“I’ve never taken orders from anyone. As long as I live, I’ll never take orders from anyone. I’m young and strong and nothing can touch me.”
Dark Victory (1939) is a prime example of the power of a Bette Davis performance. Playing the part of terminally-ill heiress Judith Traherne, Davis commands full attention when onscreen, capable of breaking even the most apathetic audience. Full of youth and beauty herself, Davis passionately portrays this character with a tragic fate.
The plot of the film centers around a lovely, vivacious young woman who is diagnosed with an incurable brain tumor. At first, her handsome doctor, Frederick Steele (played by George Brent), attempts to conceal the truth of her condition in order to allow her as much happiness as she can gather during her last months. The two fall in love as they await the inevitable.
The main character Judith, once aware of her fate, understandably undergoes a wide range of emotions. Upon the discovery, she first becomes enraged that her fiance/doctor, with the help of her best friend Ann (Geraldine Fitzgerald), has hidden the truth of her condition. Believing that he is only marrying her out of pity, she turns to the company of many other men (including a young Ronald Reagan) as a distraction from her unavoidable end. But an encounter with no-nonsense Michael (Humphrey Bogart), one of the grooms who handles her racehorses, leads Judith to a moment of self-realization in which she finds the inner strength and peace needed to face her fate.
During the filming of Dark Victory, Davis was suffering her own personal tragedy; she was going through a divorce from her first husband, “Ham” Nelson, who was leaving her. Like her character in Dark Victory, Davis also reportedly had a string of lovers following her divorce. In fact, the emotional progression of her character in the film is nearly parallel to her own off-screen reality. Davis seems quite blissful toward the end scenes of the film as her character learns to accept her fate; perhaps this is because she was in the throes of love, embroiled in a new romance with her (frequent) leading man, George Brent. Though Brent proposed, Davis eventually left him a year later to marry Arthur Farnsworth.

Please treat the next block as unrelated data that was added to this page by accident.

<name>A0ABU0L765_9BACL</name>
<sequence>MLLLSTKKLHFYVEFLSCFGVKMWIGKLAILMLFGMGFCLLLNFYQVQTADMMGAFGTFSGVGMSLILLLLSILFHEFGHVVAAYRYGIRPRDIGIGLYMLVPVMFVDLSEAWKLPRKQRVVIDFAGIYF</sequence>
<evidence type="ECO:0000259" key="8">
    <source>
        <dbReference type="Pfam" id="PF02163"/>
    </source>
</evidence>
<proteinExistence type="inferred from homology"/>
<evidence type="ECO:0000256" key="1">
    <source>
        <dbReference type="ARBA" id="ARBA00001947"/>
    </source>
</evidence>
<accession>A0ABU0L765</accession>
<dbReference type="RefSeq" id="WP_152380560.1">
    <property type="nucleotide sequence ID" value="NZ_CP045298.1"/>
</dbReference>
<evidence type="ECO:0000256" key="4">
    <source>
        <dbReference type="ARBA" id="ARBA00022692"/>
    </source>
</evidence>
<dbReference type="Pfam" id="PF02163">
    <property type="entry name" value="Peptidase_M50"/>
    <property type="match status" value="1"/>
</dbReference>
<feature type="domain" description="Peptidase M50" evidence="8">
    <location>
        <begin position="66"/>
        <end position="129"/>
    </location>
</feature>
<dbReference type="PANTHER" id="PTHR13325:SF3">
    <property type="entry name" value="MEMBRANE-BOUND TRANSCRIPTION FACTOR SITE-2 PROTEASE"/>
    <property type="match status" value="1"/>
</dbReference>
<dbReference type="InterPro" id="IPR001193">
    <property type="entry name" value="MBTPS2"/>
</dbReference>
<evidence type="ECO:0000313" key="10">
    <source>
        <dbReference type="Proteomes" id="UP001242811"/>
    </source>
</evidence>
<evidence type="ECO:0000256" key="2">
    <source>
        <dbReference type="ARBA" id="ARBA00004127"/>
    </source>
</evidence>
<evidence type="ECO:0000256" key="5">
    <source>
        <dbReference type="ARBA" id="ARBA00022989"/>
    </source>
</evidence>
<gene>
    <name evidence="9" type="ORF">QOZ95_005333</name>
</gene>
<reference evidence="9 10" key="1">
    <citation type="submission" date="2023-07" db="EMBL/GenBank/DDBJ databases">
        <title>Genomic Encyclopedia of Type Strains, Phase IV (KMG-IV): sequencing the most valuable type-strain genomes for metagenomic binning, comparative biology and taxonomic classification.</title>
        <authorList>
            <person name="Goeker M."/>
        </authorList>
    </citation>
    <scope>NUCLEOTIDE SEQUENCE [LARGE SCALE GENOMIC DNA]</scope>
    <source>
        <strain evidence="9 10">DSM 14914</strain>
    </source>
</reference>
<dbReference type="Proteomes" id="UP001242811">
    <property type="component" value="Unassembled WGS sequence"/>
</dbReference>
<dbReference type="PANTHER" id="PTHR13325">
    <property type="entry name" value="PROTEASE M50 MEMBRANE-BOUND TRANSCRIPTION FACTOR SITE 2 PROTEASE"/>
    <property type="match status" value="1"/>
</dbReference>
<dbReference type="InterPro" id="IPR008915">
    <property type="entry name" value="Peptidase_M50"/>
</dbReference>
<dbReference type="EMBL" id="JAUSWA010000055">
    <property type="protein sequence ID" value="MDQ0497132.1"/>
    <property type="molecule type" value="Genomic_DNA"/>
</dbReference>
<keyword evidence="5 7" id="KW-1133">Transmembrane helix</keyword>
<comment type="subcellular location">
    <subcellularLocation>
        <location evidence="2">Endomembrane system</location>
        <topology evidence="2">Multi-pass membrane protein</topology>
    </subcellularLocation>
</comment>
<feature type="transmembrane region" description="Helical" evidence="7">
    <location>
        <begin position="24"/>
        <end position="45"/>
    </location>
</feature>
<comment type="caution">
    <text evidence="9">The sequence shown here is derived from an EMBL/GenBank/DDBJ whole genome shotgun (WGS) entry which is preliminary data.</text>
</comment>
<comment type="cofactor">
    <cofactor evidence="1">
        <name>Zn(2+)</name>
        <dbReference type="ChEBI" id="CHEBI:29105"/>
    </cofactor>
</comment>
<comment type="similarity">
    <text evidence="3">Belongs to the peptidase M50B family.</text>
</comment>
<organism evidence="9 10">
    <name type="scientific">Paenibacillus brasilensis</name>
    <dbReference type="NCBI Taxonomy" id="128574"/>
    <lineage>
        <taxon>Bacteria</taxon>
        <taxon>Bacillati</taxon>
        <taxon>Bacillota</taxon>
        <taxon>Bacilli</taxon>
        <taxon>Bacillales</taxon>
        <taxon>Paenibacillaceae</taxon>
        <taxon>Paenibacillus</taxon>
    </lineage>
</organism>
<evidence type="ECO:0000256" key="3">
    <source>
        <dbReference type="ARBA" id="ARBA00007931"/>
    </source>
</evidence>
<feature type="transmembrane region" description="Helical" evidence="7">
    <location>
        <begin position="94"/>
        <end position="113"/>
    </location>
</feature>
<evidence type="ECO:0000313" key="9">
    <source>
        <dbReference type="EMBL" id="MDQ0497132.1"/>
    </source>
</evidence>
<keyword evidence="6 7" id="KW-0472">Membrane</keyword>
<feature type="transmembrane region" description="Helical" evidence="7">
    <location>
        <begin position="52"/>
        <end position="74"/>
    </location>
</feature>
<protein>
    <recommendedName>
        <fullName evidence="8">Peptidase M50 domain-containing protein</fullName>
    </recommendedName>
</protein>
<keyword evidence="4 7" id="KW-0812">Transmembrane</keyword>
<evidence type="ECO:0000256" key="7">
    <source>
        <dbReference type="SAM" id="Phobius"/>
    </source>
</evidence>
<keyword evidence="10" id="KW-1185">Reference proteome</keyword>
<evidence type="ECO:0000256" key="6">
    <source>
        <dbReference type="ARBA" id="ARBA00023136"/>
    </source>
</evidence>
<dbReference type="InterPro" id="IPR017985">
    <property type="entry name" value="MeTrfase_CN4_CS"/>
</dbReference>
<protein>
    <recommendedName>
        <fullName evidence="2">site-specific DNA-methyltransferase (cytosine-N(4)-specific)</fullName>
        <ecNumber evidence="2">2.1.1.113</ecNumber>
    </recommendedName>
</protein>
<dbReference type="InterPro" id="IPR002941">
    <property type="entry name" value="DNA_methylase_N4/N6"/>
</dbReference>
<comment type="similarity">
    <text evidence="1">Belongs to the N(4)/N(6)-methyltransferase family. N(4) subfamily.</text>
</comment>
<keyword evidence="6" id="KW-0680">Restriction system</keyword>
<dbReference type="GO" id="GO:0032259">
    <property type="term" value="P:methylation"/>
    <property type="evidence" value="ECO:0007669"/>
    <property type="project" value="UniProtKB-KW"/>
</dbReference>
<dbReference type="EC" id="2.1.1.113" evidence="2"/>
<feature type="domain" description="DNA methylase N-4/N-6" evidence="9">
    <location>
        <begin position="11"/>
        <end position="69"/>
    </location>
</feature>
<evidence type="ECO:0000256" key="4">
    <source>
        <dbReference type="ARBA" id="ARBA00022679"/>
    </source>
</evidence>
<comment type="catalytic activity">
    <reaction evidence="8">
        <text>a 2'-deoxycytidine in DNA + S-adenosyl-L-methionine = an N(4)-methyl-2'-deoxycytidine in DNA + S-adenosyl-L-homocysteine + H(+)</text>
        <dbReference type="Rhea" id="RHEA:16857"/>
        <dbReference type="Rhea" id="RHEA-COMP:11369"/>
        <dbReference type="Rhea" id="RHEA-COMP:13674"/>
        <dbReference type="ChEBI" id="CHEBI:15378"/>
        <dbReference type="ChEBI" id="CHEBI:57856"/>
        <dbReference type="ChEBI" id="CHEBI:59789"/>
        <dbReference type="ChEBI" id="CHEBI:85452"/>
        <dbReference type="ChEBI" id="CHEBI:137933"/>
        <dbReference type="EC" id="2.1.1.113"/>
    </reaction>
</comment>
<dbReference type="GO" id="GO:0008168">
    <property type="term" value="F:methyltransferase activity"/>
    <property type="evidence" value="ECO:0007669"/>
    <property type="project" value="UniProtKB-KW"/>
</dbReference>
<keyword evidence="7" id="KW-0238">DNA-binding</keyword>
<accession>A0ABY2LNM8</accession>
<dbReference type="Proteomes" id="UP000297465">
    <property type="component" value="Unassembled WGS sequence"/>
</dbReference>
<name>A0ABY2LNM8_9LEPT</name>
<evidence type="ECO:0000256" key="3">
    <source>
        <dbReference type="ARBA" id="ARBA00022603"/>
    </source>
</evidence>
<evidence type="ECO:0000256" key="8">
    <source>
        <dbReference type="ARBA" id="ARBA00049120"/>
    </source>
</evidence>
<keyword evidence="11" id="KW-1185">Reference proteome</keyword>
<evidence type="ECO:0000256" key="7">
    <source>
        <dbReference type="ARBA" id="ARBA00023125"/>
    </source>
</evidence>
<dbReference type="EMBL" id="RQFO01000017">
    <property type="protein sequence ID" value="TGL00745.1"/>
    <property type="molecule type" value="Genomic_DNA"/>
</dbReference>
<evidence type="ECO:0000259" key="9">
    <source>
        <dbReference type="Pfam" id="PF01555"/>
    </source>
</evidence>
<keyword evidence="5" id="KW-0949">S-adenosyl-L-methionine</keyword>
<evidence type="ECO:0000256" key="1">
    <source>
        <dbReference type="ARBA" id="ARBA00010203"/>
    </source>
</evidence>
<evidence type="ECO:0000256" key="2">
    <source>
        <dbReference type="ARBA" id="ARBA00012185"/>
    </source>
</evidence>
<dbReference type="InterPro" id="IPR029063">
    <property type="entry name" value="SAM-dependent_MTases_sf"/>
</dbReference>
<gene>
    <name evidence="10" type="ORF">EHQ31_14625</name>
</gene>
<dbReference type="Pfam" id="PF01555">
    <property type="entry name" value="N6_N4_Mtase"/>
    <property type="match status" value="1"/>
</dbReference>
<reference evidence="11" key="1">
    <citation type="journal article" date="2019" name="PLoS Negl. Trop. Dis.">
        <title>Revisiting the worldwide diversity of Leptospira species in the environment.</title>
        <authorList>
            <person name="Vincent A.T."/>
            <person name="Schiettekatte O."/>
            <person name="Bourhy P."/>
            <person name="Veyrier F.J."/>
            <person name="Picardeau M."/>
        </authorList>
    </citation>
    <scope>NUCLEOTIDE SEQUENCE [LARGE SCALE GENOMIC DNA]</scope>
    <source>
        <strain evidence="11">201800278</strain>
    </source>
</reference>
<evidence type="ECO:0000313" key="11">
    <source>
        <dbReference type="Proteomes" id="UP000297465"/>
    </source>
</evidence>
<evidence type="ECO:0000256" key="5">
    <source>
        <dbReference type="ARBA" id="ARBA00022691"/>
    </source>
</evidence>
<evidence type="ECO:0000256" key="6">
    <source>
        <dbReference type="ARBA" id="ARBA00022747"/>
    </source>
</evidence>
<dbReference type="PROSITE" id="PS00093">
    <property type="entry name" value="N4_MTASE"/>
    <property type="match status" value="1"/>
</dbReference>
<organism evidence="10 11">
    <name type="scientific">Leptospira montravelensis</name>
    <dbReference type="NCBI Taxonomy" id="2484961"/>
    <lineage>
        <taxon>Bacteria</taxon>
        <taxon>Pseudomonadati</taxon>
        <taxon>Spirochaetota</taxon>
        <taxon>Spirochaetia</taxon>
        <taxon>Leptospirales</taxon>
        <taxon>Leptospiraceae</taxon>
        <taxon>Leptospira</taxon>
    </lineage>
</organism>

Early in the shooting for the film, Davis reportedly asked to be replaced as the lead role, fearing that in the midst of her personal emotional upheaval, she could not effectively play the doomed Judith. Thankfully, her request was ignored, and she went on to give a tremendous performance, one that scored her the third of ten Academy Award nominations for Best Actress. Just imagine what a tragedy it would have been for this role not to have been played by Davis, whose own emotional experiences during this period of her life must surely have assisted her in performing so brilliantly.
This post is an entry in the ongoing “Summer Under the Stars Blogathon” hosted by Sittin’ on a Backyard Fence and ScribeHard on Film. Make sure to check out the other entries that have been dedicated to the inimitable Bette Davis today.